These all work on the same basic principle,
which can be stretched a bit to steamer type "espresso" machines as
well. A chamber with water is heated to boiling point; steam
pressure forces the water through a "cake" of coffee, extracting the
flavour as it goes. Since the manufacturers of these devices do NOT
want any exploding boilers, this type of brewer always has a built
in, usually "one time only" pressure relief valve. This limits the
amount of pressure used in the extraction to well below the espresso
"standard" of 9 bar, so you still get a strong coffee, but not a
real espresso. However, several million persons of Italian descent
brew the base coffee for their morning Café Latte this way, so they
can't all be wrong.
The major features of the standard stove-top
moka pot can be seen below.
The Top. Screw it on to the base firmly before
brewing.The steam formed when you heat the water in the base pushes
the coffee up through the tube, and it collects in the top.
The rubber washer holds the filter screen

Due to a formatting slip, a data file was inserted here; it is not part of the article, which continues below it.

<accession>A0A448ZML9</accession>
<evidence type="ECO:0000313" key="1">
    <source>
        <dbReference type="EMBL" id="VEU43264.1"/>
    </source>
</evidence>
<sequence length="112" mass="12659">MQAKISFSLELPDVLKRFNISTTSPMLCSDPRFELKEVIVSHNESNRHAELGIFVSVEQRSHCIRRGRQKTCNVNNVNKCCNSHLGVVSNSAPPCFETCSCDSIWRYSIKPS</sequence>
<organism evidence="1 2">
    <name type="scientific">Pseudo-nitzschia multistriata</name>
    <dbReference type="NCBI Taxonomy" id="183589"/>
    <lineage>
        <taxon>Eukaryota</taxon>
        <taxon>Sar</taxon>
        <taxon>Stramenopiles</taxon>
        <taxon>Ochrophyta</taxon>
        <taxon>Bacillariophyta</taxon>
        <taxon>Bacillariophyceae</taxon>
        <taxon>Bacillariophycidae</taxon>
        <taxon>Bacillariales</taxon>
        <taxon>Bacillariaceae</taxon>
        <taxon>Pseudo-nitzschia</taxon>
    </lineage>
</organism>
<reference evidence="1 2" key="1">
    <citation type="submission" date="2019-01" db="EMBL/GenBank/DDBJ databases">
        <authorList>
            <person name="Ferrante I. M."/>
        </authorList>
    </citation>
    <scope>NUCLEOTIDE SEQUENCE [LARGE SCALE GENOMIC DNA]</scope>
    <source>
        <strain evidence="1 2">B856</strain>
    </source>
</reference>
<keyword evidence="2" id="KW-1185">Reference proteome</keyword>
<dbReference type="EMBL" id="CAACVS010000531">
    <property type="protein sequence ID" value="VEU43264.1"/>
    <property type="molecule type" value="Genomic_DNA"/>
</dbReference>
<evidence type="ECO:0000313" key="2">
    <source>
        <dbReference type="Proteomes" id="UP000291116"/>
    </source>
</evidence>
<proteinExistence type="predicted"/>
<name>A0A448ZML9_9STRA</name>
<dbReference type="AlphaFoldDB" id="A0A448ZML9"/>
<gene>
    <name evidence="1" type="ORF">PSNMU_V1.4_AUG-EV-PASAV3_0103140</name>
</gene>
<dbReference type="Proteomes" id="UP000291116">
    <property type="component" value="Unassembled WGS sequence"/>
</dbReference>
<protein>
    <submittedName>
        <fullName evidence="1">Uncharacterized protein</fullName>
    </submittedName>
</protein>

in place. Take them out for cleaning after you brew.
The Basket sits in the base. Fill it with
coffee, level but do not tamp.
The Valve. Never cover it with water!
The Base. Fill it with water up to the
bottom of the valve.
Coffee for the Espresso pot should
be coarser than espresso grind but finer than for filter grind,
although at a pinch a decent filter grind is O.K. The basic steps
for brewing can be broken down as follows:
1) Fill the base with water to just under
2) Fill the basket with coffee and level it off, so it's
reasonably firmly packed. Do not tamp.
3) Insert basket in
4) Screw the top onto the base, tightly enough to get a
good seal with the rubber ring.
5) Place on medium heat source
and watch while it brews, do NOT wander away.
6) When coffee
begins to flow steadily into the top (or out of the spout(s)) turn
off the heat, but leave the pot on the stove.
7) The residual
heat should be sufficient to complete the brewing. Do not wait until
all the coffee is brewed to turn off the heat, as this will give you
a bitter, over extracted coffee. Remember that a single "tasse" is
8) Wait until cool, disassemble and clean.
For a true Italian Café Latte, heat some milk in
a small pot until it just starts to boil at the edges of the pot,
then pour into a cup which is already half filled with your coffee.